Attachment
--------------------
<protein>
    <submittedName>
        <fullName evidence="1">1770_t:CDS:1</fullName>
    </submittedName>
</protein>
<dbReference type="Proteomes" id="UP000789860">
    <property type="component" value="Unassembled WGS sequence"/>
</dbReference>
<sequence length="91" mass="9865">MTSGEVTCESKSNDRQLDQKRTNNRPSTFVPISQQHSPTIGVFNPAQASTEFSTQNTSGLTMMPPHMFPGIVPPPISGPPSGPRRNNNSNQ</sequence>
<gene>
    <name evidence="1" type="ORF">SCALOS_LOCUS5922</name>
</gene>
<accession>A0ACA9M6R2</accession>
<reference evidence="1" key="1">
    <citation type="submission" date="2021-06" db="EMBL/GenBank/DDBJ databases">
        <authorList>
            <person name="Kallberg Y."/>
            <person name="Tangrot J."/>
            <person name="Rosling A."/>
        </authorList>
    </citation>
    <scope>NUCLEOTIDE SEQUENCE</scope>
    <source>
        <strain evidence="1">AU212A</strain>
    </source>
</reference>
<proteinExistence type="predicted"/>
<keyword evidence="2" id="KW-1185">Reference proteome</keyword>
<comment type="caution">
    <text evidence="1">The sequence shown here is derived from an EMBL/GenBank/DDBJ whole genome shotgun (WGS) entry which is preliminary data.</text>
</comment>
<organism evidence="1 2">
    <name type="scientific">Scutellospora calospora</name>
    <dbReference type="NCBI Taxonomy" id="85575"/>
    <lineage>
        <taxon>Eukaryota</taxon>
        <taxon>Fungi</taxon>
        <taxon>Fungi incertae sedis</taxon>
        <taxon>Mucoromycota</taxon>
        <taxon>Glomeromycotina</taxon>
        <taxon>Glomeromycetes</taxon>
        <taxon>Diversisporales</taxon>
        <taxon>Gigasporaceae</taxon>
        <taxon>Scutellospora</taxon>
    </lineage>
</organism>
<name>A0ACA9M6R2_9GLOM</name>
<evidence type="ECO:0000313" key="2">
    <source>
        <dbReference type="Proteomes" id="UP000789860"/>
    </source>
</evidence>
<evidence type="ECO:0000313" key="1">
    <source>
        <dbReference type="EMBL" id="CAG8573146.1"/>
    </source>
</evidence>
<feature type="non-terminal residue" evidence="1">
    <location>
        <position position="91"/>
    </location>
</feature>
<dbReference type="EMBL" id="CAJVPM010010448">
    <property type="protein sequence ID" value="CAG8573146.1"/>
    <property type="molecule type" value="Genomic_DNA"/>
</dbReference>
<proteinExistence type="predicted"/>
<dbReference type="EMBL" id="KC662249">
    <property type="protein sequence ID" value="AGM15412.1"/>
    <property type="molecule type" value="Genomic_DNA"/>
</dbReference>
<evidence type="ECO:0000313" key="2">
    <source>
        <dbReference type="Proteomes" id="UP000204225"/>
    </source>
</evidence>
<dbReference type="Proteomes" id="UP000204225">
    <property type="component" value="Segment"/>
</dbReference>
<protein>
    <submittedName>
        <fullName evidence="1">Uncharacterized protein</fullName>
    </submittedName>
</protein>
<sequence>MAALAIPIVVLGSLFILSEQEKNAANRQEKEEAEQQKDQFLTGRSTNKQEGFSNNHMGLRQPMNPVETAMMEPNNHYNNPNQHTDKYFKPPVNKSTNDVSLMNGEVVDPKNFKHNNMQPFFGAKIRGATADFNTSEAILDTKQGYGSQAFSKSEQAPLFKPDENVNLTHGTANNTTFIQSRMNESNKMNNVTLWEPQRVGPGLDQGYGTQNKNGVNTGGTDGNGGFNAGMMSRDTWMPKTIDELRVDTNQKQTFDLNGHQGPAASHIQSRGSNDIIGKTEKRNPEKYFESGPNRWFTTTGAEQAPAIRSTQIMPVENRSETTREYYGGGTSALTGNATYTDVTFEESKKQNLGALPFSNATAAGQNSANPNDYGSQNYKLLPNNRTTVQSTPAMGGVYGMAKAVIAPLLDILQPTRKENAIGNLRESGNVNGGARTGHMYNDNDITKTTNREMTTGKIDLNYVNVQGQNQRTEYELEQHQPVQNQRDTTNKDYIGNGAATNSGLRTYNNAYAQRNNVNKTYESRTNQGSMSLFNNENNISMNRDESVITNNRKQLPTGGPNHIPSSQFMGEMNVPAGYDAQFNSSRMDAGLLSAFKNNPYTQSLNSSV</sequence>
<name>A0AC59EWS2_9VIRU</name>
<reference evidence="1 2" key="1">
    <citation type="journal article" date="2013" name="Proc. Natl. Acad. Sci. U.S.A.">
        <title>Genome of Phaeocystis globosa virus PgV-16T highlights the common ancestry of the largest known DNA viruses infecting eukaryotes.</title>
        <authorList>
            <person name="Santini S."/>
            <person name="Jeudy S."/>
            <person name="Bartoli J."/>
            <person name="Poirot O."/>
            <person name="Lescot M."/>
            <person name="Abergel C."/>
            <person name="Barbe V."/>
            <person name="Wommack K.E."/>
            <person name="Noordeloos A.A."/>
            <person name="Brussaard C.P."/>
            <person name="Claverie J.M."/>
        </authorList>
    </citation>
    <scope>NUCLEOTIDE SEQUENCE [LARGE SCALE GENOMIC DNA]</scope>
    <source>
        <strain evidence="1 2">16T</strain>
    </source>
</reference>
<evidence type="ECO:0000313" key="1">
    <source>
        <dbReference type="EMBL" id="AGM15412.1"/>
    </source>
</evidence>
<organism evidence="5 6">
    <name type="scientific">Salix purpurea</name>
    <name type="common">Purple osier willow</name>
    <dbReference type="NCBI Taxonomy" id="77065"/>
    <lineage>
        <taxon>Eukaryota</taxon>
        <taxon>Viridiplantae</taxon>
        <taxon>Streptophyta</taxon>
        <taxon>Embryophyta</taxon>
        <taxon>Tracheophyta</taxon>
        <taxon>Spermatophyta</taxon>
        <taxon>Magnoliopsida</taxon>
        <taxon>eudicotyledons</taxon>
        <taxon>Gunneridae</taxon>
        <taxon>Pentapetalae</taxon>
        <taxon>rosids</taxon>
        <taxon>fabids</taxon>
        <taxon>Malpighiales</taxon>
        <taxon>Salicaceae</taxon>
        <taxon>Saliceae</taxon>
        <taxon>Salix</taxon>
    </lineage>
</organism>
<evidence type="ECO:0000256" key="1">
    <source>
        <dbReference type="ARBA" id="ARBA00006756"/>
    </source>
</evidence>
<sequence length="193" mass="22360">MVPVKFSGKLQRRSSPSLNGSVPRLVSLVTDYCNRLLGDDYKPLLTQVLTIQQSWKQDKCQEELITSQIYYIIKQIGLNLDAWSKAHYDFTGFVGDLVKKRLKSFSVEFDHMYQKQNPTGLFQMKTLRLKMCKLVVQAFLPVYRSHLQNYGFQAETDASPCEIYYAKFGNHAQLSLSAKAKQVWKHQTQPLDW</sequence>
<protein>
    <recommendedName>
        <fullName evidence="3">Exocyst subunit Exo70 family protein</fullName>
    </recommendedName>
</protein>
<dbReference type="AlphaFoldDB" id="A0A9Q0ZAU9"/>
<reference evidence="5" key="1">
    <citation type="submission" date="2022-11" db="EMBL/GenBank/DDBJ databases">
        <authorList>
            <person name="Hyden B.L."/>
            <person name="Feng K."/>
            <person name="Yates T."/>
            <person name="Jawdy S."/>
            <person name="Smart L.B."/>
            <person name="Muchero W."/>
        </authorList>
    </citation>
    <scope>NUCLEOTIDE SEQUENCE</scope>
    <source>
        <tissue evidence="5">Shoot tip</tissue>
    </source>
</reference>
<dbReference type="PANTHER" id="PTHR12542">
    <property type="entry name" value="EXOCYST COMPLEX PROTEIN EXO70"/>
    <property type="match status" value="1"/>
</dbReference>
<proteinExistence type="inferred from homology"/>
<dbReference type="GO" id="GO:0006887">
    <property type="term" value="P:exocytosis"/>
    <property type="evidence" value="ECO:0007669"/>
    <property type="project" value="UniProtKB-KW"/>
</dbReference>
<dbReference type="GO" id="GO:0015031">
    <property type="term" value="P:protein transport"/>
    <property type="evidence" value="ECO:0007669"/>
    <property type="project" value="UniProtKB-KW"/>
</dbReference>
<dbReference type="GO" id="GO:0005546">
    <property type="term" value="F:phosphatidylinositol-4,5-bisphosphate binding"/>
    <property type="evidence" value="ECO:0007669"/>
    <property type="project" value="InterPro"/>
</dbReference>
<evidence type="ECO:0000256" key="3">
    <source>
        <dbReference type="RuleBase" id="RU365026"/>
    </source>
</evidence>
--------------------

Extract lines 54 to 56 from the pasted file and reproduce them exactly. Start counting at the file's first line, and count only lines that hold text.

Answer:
    <source>
        <dbReference type="EMBL" id="CAG8573146.1"/>
    </source>